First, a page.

“Our entire life here on this world is a pilgrimage, a word that embodies adventure, journey and quest all in one”
An Ancient Pilgrim
Sometime in the late 4th century, around the year A.D. 380, a “woman of means” went on a pilgrimage to the Holy Land. We know this because she left behind a record of her travels. So we know that people were embarking on pilgrimages to the Holy Land as early as the 4th century, and quite possibly earlier than that.
People take pilgrimages for all sorts of reasons: to fulfill a promise, maybe to thank God for favors received, or as penance, or perhaps just to close the distance between themselves and God by experiencing those places connected with the life of Christ.
Many people still take pilgrimages today, but imagine if they had to do so without modern transportation, no cars, buses, airplanes, luxury cruise ships, not even a bicycle. This was the reality of the medieval pilgrim. Sea travel was dangerous and ships sometimes were lost en route to their destination. They had to contend with bad food, little in the way of comfort, such as having enough straw to sleep on, and of course sea sickness.
On land the troubles continued. The pilgrims tended to travel in groups to protect themselves from outlaws and thieves. They often slept in open fields, courtyards, or under the colonnade of some sympathetic host.
These trials were borne, more or less happily, because they were seen as a test of faith, that suffering in this life would bring rewards in the life to come.
There was once a young Australian boy who lived many miles from the sea. His teacher once expressed to him that her greatest desire was to see the ocean. But her age and infirmity and the distance she would have to travel, along with its hazards, prevented her from doing so. So the young boy hit upon the idea that he would bring the sea to her. He set off one morning and walked in the direction of the coast. It took him many days to get there. Enduring hot days and cold nights and the danger of wild dogs, he finally reached the shore. He took an empty bottle he had brought and filled it with water from the flowing tide. Then he turned around and started the long journey back. When he arrived home and presented the bottled ocean to his teacher, she was moved to tears.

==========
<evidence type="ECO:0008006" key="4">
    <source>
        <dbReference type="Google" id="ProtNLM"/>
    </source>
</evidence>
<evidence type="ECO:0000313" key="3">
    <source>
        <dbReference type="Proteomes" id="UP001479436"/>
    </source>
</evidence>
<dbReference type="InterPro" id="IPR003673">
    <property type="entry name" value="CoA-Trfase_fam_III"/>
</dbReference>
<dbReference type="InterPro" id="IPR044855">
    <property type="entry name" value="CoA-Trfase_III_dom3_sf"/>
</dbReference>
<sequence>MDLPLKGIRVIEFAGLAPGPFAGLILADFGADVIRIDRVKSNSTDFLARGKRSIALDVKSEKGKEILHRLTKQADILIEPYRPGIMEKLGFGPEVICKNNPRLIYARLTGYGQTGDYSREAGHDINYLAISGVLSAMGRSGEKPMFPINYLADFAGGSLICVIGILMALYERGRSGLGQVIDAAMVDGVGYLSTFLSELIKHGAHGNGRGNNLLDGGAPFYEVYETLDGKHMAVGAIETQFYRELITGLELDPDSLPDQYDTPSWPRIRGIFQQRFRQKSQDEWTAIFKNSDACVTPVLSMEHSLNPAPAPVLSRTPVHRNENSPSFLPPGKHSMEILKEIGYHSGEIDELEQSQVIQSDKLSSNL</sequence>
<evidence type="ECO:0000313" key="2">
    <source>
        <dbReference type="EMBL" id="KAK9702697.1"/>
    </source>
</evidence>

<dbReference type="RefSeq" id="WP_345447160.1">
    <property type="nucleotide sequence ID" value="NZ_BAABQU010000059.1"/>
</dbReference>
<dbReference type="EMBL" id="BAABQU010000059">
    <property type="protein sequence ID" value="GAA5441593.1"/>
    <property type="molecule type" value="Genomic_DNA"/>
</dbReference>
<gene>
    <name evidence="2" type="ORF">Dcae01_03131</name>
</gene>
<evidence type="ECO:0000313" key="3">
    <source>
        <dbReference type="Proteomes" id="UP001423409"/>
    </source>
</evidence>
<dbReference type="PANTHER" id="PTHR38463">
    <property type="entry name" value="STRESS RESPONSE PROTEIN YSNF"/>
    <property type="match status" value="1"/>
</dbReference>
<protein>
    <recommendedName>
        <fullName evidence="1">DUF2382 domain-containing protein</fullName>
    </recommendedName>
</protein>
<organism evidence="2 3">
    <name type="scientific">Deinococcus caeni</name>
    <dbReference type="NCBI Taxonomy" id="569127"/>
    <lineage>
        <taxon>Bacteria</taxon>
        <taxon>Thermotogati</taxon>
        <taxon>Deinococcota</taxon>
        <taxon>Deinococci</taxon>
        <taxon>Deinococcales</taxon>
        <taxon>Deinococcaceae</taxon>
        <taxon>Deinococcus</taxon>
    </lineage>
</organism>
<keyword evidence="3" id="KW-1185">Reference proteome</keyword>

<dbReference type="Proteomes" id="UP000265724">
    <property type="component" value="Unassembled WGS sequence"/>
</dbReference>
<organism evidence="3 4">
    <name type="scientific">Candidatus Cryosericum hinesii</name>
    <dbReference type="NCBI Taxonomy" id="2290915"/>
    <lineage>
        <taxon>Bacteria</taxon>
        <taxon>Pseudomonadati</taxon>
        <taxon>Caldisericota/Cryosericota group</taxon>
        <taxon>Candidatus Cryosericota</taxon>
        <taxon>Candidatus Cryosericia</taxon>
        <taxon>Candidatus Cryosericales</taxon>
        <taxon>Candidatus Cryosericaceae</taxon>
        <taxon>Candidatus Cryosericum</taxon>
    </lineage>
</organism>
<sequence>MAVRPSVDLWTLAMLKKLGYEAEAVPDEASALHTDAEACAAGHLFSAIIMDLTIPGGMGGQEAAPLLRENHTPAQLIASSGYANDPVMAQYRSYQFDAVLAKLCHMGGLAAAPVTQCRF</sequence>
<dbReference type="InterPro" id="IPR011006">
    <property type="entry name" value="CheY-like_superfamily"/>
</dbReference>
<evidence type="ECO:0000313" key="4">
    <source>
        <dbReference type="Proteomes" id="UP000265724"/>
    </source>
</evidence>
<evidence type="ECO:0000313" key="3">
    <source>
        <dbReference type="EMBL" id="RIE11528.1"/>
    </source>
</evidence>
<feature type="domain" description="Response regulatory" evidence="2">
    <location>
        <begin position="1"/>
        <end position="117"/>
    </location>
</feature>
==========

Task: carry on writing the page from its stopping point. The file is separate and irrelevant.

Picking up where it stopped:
“Thank you for this gift,” she told her young student, “but it was not necessary for you to make such a difficult journey for my sake.”
“But teacher,” replied the boy, “the journey was part of the gift.”
Life as a journey is an apt metaphor. It is the idea that at the end of your life, your honors and achievements are less important than the path you took to get there. But a journey with a specific purpose becomes a quest. When the purpose or mission of a quest is spiritual in nature it becomes a pilgrimage.
Our entire life here on this earth is a pilgrimage, a word that embodies adventure, journey and quest all in one. We are on the path to eternal life, and our mission is to purify ourselves so that we are fit for that life, and to bring with us as many people as we are able to.
When the world seems to conspire against us, when we feel that we are constantly out of sync with society, that is simply God reminding us that this is not our home. We are strangers in a strange land, just passing through. We are made for something greater than this world.
Like any journey, along the way we will experience joy and sorrow, good times and bad, exhilaration and defeat. But we can persevere through all that because we know we are not alone, we have our brothers and sisters in the faith, and we have Christ who walks beside us every step of the way. We are all on the “road to Emmaus.”
We know that God can bring good out of evil and so we have the strength to bear the blows inflicted upon us by this fallen world. In the end, Christ’s victory over this world will be ours as well.
Third Sunday of Easter
crossposted at www.DeaconLawrence.org
© Lawrence Klimecki
Lawrence Klimecki, MSA, is a deacon in the Diocese of Sacramento. He is a public speaker, writer, and artist, reflecting on the intersection of art and faith and the spiritual “hero’s journey” that is part of every person’s life. He can be reached at Lawrence@deaconlawrence.com. For more information on original art, prints and commissions, Please visit www.DeaconLawrence.org